PITTSBURGH (KDKA) — Inflation is impacting prescription drug costs, and it can be a matter of life and death for some people.
Browse the shelves of your local pharmacy and you’ll see that over-the-counter drugs are no strangers to sticker shock. Prices for items like cold and allergy medications have risen over the past two months.
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“Some of the test strips we sell have gone from $7 a box to $10 a box,” said Kyle McCormick, owner of Blueberry Pharmacy.
It is a little more difficult to determine whether patients will have to pour more money into prescription drugs. McCormick said the recent surge in inflation has so far had no impact, but pharmacies are closely watching the current COVID spike happening overseas in places like China, which has become a major manufacturer in the pharmaceutical sector.
Any closure there could lead to supply chain issues and cost increases here.
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“As of April 2020, I was paying $205 through 2020,” McCormick said. “Then January 2021 comes along, and I was paying $218. And then in January of this year, 2022, the price went up to $229.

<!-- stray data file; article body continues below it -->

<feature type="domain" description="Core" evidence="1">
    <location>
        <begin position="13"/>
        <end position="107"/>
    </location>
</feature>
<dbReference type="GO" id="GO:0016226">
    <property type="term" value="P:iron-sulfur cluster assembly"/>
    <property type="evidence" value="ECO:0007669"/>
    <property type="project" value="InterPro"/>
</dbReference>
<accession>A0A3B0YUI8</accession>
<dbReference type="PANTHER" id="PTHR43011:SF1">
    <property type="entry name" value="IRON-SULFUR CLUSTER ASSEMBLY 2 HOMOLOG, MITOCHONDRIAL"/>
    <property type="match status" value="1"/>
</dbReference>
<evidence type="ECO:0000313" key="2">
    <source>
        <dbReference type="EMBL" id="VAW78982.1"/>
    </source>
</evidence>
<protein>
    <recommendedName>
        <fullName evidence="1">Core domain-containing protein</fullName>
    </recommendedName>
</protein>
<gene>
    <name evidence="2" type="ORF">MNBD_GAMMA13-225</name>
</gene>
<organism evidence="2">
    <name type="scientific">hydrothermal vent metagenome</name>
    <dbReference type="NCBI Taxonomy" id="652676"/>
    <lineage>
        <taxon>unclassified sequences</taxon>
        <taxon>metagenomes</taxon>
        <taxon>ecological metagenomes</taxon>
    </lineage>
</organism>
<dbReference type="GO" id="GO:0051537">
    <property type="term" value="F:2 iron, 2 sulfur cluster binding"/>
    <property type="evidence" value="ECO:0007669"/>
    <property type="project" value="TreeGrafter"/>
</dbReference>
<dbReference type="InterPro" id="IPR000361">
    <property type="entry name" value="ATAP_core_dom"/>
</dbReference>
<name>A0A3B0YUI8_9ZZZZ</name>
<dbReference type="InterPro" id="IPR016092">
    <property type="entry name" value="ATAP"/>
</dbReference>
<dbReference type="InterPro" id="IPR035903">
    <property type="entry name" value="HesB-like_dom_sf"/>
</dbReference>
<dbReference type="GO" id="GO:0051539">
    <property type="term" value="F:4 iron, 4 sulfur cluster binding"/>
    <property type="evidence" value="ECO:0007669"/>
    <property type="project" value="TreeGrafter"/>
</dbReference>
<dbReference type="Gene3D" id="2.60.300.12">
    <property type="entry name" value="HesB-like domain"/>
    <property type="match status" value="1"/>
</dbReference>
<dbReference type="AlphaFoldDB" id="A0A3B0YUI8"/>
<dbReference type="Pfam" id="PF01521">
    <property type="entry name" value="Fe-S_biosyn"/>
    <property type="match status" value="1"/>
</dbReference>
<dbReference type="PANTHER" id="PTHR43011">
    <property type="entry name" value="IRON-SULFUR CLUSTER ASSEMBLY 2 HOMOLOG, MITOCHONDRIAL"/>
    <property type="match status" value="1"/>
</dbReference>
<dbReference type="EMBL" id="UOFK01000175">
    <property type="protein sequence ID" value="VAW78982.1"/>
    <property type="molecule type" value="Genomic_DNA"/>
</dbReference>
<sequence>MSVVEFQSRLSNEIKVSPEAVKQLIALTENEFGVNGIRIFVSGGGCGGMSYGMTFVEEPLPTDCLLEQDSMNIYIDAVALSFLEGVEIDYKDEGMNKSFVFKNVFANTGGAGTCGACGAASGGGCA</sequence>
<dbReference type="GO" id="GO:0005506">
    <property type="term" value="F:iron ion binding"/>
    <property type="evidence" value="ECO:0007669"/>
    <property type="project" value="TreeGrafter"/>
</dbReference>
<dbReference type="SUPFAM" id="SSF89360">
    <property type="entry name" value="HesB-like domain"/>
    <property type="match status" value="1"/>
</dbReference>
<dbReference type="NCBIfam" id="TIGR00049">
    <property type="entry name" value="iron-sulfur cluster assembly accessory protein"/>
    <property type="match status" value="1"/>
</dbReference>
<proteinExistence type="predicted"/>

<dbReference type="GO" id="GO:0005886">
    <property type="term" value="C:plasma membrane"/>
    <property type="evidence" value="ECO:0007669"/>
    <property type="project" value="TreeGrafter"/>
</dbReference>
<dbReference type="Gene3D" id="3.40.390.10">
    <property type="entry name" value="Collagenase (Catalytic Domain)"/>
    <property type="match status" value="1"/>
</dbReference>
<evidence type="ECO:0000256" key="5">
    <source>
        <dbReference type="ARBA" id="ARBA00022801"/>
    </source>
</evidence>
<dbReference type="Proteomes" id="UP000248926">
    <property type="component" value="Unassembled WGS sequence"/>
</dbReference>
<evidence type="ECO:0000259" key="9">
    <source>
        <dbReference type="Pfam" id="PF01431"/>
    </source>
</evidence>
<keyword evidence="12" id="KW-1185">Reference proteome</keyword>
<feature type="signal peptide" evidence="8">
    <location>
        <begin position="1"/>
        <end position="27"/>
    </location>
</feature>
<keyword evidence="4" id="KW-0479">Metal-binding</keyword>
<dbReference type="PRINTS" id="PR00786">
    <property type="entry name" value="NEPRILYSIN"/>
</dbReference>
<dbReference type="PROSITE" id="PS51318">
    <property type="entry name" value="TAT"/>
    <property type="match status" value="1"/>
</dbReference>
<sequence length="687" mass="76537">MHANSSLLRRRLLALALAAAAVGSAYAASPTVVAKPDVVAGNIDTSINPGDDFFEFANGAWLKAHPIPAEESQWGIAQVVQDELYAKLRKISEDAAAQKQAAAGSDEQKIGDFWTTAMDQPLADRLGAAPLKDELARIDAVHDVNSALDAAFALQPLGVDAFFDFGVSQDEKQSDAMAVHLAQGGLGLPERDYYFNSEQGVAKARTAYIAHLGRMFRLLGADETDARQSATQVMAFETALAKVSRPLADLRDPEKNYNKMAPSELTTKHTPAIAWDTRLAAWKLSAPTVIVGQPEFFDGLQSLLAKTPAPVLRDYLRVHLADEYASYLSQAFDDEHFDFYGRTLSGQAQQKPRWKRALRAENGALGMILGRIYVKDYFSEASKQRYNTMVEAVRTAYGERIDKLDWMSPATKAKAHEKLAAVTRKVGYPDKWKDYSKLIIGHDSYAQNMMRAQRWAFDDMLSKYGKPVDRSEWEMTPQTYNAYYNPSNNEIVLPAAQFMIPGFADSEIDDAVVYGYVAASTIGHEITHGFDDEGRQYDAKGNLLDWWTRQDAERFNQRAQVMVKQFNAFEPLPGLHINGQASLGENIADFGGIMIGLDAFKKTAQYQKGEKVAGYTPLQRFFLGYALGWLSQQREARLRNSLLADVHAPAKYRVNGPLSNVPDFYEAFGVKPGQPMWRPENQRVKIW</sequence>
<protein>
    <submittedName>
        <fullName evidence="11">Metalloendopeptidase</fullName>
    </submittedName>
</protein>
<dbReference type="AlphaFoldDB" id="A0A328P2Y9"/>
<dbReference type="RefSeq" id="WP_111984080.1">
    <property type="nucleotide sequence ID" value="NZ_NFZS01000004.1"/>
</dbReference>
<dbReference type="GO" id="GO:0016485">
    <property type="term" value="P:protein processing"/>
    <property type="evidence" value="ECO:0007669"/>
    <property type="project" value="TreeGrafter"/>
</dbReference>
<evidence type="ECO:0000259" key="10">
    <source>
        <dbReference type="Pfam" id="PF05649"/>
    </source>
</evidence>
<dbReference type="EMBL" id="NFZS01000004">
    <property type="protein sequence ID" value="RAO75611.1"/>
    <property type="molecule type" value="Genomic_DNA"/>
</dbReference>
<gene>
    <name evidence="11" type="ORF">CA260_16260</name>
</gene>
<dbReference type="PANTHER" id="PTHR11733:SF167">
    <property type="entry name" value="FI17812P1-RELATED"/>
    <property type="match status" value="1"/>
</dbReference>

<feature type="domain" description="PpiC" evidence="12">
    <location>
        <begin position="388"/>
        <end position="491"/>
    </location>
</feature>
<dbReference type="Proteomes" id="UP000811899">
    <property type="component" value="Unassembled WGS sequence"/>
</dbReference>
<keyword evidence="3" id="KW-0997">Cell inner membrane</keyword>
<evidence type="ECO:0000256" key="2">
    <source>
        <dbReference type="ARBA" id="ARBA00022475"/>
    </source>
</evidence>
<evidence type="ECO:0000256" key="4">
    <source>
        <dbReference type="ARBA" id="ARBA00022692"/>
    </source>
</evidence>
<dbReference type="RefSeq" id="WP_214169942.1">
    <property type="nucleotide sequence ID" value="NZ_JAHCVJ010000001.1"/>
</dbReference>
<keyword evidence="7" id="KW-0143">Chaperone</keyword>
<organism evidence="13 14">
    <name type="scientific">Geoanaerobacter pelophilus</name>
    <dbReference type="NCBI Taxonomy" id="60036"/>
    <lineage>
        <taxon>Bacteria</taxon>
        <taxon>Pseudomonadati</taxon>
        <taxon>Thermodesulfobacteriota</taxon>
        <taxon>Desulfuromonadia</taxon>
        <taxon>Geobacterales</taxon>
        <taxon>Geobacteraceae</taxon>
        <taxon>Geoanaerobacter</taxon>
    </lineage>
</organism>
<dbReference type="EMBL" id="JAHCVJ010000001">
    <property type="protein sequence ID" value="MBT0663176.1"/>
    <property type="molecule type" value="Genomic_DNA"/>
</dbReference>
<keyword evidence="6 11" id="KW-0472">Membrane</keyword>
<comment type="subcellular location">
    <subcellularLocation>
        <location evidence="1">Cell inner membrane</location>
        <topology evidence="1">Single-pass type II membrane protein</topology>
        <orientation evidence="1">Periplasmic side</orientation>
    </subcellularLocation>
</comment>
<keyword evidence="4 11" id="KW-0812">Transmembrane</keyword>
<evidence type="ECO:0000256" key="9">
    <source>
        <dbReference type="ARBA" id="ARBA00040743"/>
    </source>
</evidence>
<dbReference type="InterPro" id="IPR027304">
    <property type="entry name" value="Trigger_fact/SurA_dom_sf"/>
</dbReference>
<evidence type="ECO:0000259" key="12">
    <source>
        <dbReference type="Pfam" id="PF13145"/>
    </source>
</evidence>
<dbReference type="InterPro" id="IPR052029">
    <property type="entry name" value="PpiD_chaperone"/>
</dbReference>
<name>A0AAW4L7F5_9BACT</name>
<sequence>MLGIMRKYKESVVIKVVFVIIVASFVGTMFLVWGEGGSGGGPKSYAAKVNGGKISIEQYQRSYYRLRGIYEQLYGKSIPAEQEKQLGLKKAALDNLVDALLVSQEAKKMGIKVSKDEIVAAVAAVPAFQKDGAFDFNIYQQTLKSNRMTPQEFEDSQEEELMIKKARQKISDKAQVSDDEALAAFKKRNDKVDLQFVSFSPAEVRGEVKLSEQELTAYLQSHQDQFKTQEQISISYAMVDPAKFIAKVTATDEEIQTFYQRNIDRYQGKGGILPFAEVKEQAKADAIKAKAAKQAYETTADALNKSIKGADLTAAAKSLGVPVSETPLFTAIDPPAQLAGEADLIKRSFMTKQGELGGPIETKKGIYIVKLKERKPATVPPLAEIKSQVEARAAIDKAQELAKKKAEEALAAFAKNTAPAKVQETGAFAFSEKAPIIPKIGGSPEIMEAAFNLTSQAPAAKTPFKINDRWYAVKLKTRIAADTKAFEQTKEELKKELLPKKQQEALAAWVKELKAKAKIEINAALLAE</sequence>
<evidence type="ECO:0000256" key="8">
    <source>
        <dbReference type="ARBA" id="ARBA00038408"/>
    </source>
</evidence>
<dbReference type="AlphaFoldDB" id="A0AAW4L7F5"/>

“Often these payment structures don’t change much,” said Lucas Berenbrok, associate professor at the Pitt School of Pharmacy. “If they do, it’s a dollar or two. But it affects people who take a lot of medication, because if they pay an extra dollar a month, it could be an extra $25 a month that they don’t have.
Berenbrok said that for some, dealing with rising prescription costs can sometimes mean making tough choices. He said there are resources to help ease the burden.
“Sometimes insurance allows for a cheaper 90-day supply rather than a 30-day supply,” Berenbrok said. “It’s a way for patients to save on their co-payments. Often, this quota can be eliminated with two quotas instead of three.
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Berenbrok also suggested asking your pharmacist for information about prescription savings cards or assistance programs. And, of course, you can also choose generic drugs, the price of which has been falling year by year.